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- Aug 25, '12 by FMF CorpsmanOne way we often managed to eat was sort of a broken up meal break. A couple of us would go down and get their meals to bring back to the Unit to eat in the Break Room, while the rest of us covered all of the patients. That way if anything went down, we would have a full compliment of Nurses to handle the event. Meanwhile, when the other people got back with their meals, another rotation would go down and get theirs. Then everyone who chose to eat would eat in the breakroom. It wasn't ideal, but we all managed to eat and our patients didn't suffer from lack of coverage either.
- Aug 25, '12 by mustlovepoodlesThis is exactly why I left hospital nursing. I worked in the NICU for many years. When it became standard practice to NOT get lunch or breaks, I decided I had had enough. I switched to school nursing 5 years ago. Not only are the hours decent--no more nights & weekends--I get lunch every day, barring a true emergency, AND I leave on time. Of course, the pay isn't nearly as good but I came to the conclusion that quality of life trumps money.
OP, you are the only one who can draw your boundaries. If you are not getting breaks and lunch, you need to explore why. Is it because you are understaffed? need better time management? Do you need to learn to say no to non-emergent requests? I can understand missing a lunch here and there--we all do, in the interest of patient well-being. But it shouldn't be a daily thing.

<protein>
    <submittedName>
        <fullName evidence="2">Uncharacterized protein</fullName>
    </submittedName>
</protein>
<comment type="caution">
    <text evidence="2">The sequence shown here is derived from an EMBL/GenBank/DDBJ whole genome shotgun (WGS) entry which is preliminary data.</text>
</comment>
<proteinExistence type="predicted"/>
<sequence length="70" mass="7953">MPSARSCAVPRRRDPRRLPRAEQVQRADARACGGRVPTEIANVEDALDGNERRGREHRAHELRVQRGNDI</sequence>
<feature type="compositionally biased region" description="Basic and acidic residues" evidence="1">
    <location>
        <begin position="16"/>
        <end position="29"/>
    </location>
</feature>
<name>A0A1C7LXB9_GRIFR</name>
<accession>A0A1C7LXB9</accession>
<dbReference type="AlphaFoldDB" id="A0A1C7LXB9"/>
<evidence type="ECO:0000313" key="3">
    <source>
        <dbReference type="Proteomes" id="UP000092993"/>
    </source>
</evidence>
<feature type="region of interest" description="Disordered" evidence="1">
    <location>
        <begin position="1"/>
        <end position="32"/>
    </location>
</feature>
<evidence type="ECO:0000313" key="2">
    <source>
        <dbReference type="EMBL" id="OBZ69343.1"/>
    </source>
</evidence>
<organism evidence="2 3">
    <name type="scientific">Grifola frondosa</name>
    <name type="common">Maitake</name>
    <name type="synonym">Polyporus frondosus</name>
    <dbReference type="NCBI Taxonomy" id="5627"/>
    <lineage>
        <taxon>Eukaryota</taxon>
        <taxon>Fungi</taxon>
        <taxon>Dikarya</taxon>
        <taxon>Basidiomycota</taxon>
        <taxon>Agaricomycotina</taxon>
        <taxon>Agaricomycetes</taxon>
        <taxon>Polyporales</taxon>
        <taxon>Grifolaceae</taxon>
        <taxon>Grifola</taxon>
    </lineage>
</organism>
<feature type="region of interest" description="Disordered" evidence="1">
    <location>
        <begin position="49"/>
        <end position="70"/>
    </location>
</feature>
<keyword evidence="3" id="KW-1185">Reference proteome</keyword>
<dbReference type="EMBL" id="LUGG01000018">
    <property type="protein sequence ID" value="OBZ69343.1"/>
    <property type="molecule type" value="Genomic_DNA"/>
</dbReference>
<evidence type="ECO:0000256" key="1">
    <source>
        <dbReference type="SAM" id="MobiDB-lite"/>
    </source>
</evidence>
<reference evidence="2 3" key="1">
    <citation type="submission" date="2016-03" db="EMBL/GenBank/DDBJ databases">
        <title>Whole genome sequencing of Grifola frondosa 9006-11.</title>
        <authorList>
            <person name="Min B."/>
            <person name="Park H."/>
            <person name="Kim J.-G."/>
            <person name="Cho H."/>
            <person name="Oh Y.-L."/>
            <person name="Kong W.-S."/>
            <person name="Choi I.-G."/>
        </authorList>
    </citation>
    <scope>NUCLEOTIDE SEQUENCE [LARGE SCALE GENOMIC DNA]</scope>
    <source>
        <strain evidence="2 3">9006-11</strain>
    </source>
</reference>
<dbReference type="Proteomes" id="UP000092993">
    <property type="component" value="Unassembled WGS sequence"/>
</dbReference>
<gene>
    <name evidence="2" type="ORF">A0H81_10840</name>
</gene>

- Aug 25, '12 by brandy1017When I'm super stressed and busy and if my patient took a turn for the worse and I'm struggling to stabilize them, I feel too stressed and that I can't take a break until the patients stabilized or transferred to ICU. This may take an hour or may take most of my shift, doesn't happen often, thankfully, but it is nerve wracking and stressful when it does. Also when I'm stressed out or overwhelmed, I lose my appetite and am no longer hungry at all, just get by on a soda. Luckily this doesn't happen everyday!
Even when I do go to lunch I always feel so rushed and then get back to find out the covering RN dropped the ball for instance a cardiac drip ran dry so they just turned it off rather than getting another bag from pharmacy!
- Aug 25, '12 by Animal3Mustlovepoodles....I am fine on time management but I do have a hard time saying no to non-urgent requests. I seriously think patients and families come up with the craziest requests and I have a hard time saying no or explaining to them that their being ridiculous in a polite manner. I do believe the reason breaks are not taken is due to management and the fact we are always being floated to other floors to help cover them.
Lately I have been floated half way through my shift which as you can imagine makes the shift very difficult and stressful. I am starting to think I would fit in more in a clinic or a true per diem position.